MOTEGI, Japan -- Danica Patrick became the first female winner in IndyCar history today, taking the Indy Japan 300 after the top contenders were forced to pit for fuel during the final laps.
Patrick finished 5.8594 seconds ahead of pole-sitter Helio Castroneves on the 1.5-mile oval after leader Scott Dixon pitted with five laps left and Dan Wheldon and Tony Kanaan came in a lap later.
"It's a long time coming. Finally," Patrick said. "I was managing to save fuel and keep the speed up and when I saw Helio I knew he was the one to beat."
The 26-year-old Patrick won in her 50th career IndyCar start.
"Thank you to Andretti Green. Thanks to my teammates," she said.
Dixon took the lead from Castroneves on the 93rd lap in the race rescheduled for today because of wet track conditions Saturday, but gave up the spot to pit for fuel.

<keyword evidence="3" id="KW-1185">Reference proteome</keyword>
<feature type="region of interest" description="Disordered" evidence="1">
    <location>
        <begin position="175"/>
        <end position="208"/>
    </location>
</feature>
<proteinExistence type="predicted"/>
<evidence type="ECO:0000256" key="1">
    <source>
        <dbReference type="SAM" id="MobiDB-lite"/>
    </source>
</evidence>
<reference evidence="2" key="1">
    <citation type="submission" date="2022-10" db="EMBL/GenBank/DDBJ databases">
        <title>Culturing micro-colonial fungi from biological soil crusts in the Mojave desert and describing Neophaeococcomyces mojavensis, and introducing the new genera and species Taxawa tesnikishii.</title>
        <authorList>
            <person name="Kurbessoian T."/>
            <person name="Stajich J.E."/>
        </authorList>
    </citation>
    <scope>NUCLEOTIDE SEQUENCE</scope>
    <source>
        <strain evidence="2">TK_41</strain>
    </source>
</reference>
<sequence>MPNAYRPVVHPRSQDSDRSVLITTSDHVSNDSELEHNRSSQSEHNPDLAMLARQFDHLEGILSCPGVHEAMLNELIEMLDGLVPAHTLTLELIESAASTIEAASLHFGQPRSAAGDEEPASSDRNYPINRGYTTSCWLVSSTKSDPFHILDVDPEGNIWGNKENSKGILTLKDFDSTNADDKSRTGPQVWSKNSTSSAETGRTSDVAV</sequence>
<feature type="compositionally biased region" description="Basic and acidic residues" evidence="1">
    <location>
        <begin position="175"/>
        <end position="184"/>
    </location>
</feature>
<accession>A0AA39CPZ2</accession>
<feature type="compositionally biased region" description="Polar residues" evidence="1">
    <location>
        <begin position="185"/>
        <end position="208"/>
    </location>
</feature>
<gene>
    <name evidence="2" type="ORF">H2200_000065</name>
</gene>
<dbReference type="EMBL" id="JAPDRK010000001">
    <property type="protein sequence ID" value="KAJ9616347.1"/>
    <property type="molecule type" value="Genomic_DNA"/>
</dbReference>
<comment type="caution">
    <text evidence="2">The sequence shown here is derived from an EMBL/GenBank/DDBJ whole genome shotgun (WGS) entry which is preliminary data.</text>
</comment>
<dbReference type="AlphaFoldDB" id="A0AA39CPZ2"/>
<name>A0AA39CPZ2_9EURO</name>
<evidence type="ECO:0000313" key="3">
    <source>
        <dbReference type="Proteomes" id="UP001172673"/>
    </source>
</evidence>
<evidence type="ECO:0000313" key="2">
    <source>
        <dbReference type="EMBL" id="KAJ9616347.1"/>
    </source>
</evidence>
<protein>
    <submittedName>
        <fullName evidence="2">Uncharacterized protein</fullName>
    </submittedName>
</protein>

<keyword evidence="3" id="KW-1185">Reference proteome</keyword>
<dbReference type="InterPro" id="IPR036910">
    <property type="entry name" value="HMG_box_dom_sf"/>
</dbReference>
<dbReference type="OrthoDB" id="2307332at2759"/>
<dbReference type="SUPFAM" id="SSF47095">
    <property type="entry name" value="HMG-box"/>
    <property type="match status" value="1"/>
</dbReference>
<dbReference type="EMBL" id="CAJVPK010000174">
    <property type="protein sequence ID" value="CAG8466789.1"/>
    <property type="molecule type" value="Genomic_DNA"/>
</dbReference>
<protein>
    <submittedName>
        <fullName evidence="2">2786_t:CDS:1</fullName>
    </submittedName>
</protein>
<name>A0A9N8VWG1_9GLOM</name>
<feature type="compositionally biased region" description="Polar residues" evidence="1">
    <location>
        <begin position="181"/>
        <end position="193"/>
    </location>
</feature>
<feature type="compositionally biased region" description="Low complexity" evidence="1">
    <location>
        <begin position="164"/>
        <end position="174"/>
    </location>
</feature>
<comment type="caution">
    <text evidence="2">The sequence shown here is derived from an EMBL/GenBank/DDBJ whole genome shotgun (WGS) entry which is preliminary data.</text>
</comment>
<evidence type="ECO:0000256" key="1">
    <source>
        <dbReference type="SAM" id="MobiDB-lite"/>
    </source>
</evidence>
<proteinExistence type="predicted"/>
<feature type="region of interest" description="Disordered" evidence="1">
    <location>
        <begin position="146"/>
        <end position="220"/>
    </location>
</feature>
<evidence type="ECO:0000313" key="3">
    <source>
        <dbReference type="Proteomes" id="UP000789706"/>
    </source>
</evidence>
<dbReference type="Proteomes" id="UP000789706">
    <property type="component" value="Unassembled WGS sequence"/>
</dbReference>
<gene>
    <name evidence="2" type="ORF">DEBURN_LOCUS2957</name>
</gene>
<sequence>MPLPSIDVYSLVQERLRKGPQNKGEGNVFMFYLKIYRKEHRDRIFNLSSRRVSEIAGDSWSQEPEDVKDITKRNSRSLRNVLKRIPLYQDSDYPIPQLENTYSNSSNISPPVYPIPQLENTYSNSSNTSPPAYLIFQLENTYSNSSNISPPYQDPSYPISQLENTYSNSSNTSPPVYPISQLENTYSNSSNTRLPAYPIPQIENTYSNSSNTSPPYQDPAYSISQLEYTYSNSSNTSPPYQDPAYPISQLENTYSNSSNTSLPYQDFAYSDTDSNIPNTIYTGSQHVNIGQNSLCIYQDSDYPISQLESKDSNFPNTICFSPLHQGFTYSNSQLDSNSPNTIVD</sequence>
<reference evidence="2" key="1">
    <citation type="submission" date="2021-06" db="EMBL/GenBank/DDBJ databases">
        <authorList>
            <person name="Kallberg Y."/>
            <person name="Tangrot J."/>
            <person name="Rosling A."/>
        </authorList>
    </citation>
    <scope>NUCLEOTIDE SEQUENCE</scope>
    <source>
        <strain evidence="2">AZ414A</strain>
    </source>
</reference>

"We led for a lot of laps but came up short," Dixon said. "But congratulations to Danica for her first victory."
Patrick, who started from the third row and made her final pit stop on Lap 148, stayed close to the leaders throughout the 200-lap race.
"I knew there was a good reason for coming to Japan," Patrick said.
Dixon finished third, followed by Wheldon and Kanaan.
Patrick finished a career-best seventh in the season standings last year, and was second in the race at Detroit's Belle Isle.
At the 2005 Indy 500, she became the first female driver to lead the race en route to a fourth-place finish. It was the best finish by a woman at Indy, and helped her earn rookie of the year honors.